Dingo? Bingo! How you can help find dingoes from home
Can you tell your cats from your dingoes? Your wallabies from your wallaroos? Goofy then? Bingo! is your chance to identify dingoes (and other wildlife) in photos and help scientists better understand and manage dingo populations in particular.
A goofy online citizen science project? Bingo! asks for the public’s help in detecting dingoes and other animals among images extracted from a network of camera traps. Cameras have been installed in the Myall Lakes area of NSW, home to a large coastal population of dingoes and a long-term study of dingo ecology and management. The Myall Lakes Dingo Project, supported by the Hermon Slade Foundation and Taronga Conservation Society Australia, aims to develop and test non-lethal management techniques and improve our understanding of dingo behavior and ecology along the way. .
Dingoes are an iconic and valuable part of Australia’s ecosystem, but where dingoes co-exist with humans – whether it’s campsites, towns or ranching areas – they can also cause problems. , and these conflicts are traditionally handled by lethal means. The question is, are there any non-lethal alternatives to deter dingoes from these places?
Researchers from UNSW Science and the Taronga Conservation Society Australia are testing whether dingoes’ own signals can be used to deter them and invasive predators from particular areas. Dingoes use howls and scent marks to communicate ownership of space. So, by simulating their presence in an area, the team hopes to be able to deter them from specific areas.
As Dr. Neil Jordan, Senior Researcher and Senior Lecturer at UNSW, explains, “In some circumstances, living alongside dingoes can be challenging. This project hopes to develop tools and strategies to limit the negative impacts of dingoes in specific areas, while allowing them to play their ecological role as apex predator in the wider landscape.
Part of that ecological role may be the suppression of invasive foxes, and as Taronga behavioral biologist and co-lead researcher Dr Ben Pitcher explains, that’s also an important part of the team’s work. “There is good evidence from a number of studies that animals withdraw from the noise of their predators. As dingoes sometimes kill foxes and cats, we are also testing the idea that these small carnivores can avoid areas where they think dingoes are present, where they hear a dingo howl for example.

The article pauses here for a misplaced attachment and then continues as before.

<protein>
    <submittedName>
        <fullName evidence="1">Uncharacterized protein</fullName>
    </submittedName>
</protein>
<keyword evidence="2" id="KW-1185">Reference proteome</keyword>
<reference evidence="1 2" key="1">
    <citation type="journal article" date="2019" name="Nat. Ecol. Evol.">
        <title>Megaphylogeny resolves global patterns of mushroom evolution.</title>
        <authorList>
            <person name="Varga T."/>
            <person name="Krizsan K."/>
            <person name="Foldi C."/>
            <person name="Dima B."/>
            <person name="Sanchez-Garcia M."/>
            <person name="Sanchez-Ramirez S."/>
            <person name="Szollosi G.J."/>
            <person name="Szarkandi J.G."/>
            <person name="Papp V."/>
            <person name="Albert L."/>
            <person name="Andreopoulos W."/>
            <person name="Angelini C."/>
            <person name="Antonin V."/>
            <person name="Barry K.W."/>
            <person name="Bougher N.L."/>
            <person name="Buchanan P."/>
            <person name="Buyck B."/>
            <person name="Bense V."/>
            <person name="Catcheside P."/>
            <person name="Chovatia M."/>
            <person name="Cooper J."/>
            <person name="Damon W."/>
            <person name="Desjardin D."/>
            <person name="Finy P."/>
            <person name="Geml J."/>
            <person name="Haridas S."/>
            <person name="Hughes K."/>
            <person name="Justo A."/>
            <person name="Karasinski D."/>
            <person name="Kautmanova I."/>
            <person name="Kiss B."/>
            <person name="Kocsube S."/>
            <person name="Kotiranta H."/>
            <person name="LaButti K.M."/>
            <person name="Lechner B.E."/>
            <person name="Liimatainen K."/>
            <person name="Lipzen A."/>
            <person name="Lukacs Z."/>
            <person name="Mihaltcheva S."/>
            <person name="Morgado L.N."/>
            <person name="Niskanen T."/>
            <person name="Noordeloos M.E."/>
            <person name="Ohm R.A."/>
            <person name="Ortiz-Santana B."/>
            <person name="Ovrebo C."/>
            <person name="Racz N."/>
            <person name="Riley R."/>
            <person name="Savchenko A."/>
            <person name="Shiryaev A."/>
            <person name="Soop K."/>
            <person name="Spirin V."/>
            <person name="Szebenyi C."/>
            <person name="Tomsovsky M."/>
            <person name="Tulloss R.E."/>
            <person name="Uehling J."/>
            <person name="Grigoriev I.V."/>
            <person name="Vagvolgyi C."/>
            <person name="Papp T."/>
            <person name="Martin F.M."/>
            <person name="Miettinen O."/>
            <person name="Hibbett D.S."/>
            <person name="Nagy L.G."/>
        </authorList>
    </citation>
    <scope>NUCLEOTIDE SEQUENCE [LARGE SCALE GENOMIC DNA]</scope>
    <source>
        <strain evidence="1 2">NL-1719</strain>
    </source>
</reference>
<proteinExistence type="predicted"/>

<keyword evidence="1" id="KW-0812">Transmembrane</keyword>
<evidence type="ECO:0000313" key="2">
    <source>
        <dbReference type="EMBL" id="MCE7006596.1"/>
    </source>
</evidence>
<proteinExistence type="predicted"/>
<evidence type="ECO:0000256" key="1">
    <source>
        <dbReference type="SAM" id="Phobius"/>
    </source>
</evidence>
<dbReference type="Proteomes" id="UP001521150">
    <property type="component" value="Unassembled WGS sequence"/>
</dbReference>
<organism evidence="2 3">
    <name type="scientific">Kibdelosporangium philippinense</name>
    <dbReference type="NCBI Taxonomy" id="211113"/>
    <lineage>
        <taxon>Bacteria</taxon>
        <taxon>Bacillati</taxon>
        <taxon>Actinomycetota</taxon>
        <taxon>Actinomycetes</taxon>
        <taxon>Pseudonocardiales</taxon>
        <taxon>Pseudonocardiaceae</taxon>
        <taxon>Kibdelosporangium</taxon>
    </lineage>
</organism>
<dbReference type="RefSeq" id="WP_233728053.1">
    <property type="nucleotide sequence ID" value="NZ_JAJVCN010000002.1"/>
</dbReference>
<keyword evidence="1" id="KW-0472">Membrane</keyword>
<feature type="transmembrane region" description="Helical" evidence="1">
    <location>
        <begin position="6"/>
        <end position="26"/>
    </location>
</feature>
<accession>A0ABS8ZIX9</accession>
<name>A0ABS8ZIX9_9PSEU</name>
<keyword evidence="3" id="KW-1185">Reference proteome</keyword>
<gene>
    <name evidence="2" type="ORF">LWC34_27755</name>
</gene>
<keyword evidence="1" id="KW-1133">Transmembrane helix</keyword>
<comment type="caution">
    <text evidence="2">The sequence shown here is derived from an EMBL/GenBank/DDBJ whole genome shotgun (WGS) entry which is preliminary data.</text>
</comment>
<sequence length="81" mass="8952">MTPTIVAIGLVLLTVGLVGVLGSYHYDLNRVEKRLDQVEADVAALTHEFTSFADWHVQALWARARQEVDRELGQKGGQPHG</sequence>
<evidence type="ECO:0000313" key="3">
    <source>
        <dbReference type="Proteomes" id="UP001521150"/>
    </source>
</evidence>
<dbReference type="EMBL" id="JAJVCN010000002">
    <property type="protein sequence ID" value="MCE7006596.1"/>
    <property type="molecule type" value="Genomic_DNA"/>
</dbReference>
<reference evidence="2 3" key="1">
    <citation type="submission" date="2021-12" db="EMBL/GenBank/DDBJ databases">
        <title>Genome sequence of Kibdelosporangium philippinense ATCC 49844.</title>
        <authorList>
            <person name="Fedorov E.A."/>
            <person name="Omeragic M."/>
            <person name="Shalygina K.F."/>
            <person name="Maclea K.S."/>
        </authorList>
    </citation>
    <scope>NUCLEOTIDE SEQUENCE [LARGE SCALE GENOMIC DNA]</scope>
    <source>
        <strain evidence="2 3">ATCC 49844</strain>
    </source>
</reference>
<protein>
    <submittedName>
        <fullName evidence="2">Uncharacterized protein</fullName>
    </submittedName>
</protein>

To test their idea, the team set up 12 automated speaker systems, playing dingo howls intermittently throughout the night. More than 60 remote-controlled camera traps have also been positioned around these sites along the main circulation axes of the dingoes: trails and roads. And that’s where Goofy? Bingo! Between.
Sifting through 50,000 images is a tall order for any researcher, and so the team decided to share the burden and the joy of participating in this work. Nonetheless, as UNSW Ph.D. student Brendan Alting explains that the team remains active participants themselves: “It’s always great to see an unexpected quoll or koala pop up in an image, and so I Wouldn’t say we’ve been 100% successful in bringing this entirely to citizen science – it’s pretty addictive!
New to Dingo? Bingo!, users are informed of the different groups of animals they might see in the photos (bandicoot, horse, reptiles, etc.), how to submit their identification and, finally, what details they could add. Is it a dingo? Bingo!
To ensure they are ranked accurately, each photo is shown to 20 users, and only if there is a high degree of agreement are they ranked, with the research team reviewing all classifications discussed.
As Dr. Jordan explains, “You’ll probably see a number of images of foxes, cats, and dingoes on the platform, and that doesn’t necessarily mean the experiment didn’t work. To properly test any effect of the howls, we also reproduce control sounds, including ambient noise, and we will compare these treatments using the data provided by “Goofy?” Bingo! »
Goofy’s entire collection? Bingo! the photos are now available and ready for public classification, so feel free to dive right in and help the research team find out how effective their deterrents were.
Pending the success of this trial, the team behind Dingo? Bingo! and the Myall Lakes Dingo Project plans to continue work on non-lethal management and dingo behavior and ecology more broadly.
All the colors of the dingo: not just a yellow dog
University of New South Wales
Dingo? Bingo! How you can help dingo research from home (2022, April 29)
retrieved 29 April 2022
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